Northern Long-eared Bats Survive White-nose Syndrome in Man-made Habitats

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Since its first identification in a cave in New York in 2006, white-nose syndrome (WNS) in bats has caused significant population declines. White-nose syndrome is caused by a fungus, Pseudogymnoascus destructans, that infects the skin of the muzzle, ears, and wings of hibernating bat species across 35 states and seven Canadian provinces at present1. The fungus thrives in cold, damp conditions, perfectly suited for winter cave hibernacula. As it grows, the fungus causes changes in hibernating bats that make them become more active than usual and burn fat they need to survive the winter2.

Northern long-eared bats (Nyctophilus arnhemensis) suffered a 95 percent population decline in New England between 2006-2012 due to WNS, and are now listed as “threatened” under the Endangered Species Act. Similar declines have been document in the little brown bat (Myotis lucifugus), among others.

While studying WNS and bats in their winter hibernacula, researchers tracked a small number of bats hibernating in home crawl spaces, basements, and other structures like concrete culverts in Martha’s Vineyard, Nantucket, and Long Island, New York. Luanne Johnson with Biodiversity Works reported that these bats were surviving the winter even when affected by WNS.

Crawl-spaces with dirt floors and homes with block foundations and BILCO style hatch doors are attractive bat hibernacula. Uninsulated foundations provide the proper temperature and humidity, allowing bats to hibernate all winter, where insulated foundations were used occasionally. Bats were tracked leaving the hibernacula occasionally in late winter in Martha’s Vineyard where water was available year-round, but the bats returned to continue hibernation and survived to spring.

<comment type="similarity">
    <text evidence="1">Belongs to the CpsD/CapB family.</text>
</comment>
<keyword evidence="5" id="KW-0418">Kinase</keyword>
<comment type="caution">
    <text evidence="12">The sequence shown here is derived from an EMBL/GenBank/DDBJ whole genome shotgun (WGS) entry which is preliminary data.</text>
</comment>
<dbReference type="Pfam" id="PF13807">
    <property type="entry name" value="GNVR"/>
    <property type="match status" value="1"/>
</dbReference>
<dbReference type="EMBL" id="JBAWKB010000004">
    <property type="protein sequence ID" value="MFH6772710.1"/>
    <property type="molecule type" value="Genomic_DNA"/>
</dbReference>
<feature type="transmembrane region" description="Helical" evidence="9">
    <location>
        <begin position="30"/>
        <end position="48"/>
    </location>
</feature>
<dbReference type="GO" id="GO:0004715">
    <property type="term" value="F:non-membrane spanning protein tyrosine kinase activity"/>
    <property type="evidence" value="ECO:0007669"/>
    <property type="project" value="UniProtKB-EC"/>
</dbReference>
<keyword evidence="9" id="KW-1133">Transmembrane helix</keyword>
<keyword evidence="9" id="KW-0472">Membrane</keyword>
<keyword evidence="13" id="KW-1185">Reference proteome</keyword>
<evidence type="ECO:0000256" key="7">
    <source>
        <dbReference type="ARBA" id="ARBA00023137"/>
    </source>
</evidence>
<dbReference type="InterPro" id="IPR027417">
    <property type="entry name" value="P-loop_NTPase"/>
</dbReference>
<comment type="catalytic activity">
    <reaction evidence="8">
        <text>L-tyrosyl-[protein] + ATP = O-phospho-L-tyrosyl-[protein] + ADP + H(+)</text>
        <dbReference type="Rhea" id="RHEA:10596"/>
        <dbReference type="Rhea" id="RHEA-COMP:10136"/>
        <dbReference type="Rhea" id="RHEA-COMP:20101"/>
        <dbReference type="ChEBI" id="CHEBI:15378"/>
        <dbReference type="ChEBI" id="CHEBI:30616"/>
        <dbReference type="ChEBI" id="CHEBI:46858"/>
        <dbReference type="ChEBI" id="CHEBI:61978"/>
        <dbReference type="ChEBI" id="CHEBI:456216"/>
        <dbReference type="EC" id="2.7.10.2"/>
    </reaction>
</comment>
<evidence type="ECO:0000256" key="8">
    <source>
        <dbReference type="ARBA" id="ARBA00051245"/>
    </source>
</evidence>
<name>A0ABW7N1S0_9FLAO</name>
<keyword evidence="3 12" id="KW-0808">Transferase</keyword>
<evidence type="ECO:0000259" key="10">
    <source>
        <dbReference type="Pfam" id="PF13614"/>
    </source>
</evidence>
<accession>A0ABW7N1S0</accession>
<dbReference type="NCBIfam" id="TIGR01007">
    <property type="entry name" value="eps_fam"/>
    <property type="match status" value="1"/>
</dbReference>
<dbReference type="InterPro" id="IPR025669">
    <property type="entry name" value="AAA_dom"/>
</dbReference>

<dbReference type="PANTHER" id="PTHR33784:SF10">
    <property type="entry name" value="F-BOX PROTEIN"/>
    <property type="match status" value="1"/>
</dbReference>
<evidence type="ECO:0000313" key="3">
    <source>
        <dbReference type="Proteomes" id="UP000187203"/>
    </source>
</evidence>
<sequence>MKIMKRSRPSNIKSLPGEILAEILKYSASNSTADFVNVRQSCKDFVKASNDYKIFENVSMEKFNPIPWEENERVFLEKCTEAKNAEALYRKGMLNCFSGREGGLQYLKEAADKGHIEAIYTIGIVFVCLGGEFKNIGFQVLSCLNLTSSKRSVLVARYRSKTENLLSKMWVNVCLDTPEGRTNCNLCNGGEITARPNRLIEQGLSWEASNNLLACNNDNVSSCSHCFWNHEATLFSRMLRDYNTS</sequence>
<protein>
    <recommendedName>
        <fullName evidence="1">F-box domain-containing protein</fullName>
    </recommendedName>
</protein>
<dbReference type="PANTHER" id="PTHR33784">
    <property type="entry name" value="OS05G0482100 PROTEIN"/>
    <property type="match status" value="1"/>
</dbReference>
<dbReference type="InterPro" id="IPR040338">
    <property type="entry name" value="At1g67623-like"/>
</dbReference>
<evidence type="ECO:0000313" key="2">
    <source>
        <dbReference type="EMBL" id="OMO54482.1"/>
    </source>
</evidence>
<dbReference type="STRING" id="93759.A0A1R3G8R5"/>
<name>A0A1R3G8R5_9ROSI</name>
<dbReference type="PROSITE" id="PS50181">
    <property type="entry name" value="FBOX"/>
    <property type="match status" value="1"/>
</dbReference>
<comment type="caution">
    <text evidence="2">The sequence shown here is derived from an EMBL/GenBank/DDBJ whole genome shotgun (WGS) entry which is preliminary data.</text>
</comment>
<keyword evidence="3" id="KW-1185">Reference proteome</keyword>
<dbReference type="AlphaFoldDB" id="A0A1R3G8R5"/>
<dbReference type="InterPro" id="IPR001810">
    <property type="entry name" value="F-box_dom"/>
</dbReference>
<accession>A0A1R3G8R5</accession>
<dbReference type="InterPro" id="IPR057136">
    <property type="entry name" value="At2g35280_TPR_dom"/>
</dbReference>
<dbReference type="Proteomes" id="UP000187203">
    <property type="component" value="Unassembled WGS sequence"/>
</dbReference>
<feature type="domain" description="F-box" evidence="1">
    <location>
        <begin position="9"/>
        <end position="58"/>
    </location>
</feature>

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Unlike WSN-affected bats wintering in cave hibernacula, bats also affected by WSN and utilizing man-made hibernacula maintained good weight and overall health throughout the winter. Some bats were tracked for up to three years without suffering severe complications from WNS. Another behavioral distinction between cave-dwelling bats and those selecting human homes is that the bats wintering in crawl spaces were tracked foraging much later in the fall, meaning these bats may have entered hibernation with better fat stores for a shorter hibernation period.

Additionally, Auteri and Knowles (2020)3 found genetic evidence of little brown bats evolving with WNS. Allelic frequencies showed significant shifts in survivors for regulating arousal from hibernation, fat breakdown, and vocalizations.

Studies by Biodiversity Works and their partners suggest that bats hibernating in homes are less likely to succumb to WNS, allowing more time for bats to evolve to survive the disease. Therefore, Biodiversity Works is working with homeowners tolerant of bats to potentially treat the WNS fungus on their property and construct new hibernacula onsite if homeowners want the bats out of their basement. Also, they are working with contractors and homeowners to heighten awareness of bats hibernating in homes to minimize potential harm from construction or remodels.

1 White-Nose Syndrome (usgs.gov)

2 White-Nose Syndrome (whitenosesyndrome.org)

3 First genetic evidence of resistance in some bats to white-nose syndrome, a devastating fungal disease — ScienceDaily

Brad Trumbo

Brad lives in southeast Washington State with his wife Ali and pack of Llewellin setters on a small homestead. He serves the public as a fish and wildlife biologist and active Pheasants Forever life member. His free time is devoted to habitat, the pursuit of fin and feather, and writing about his outdoor passions.

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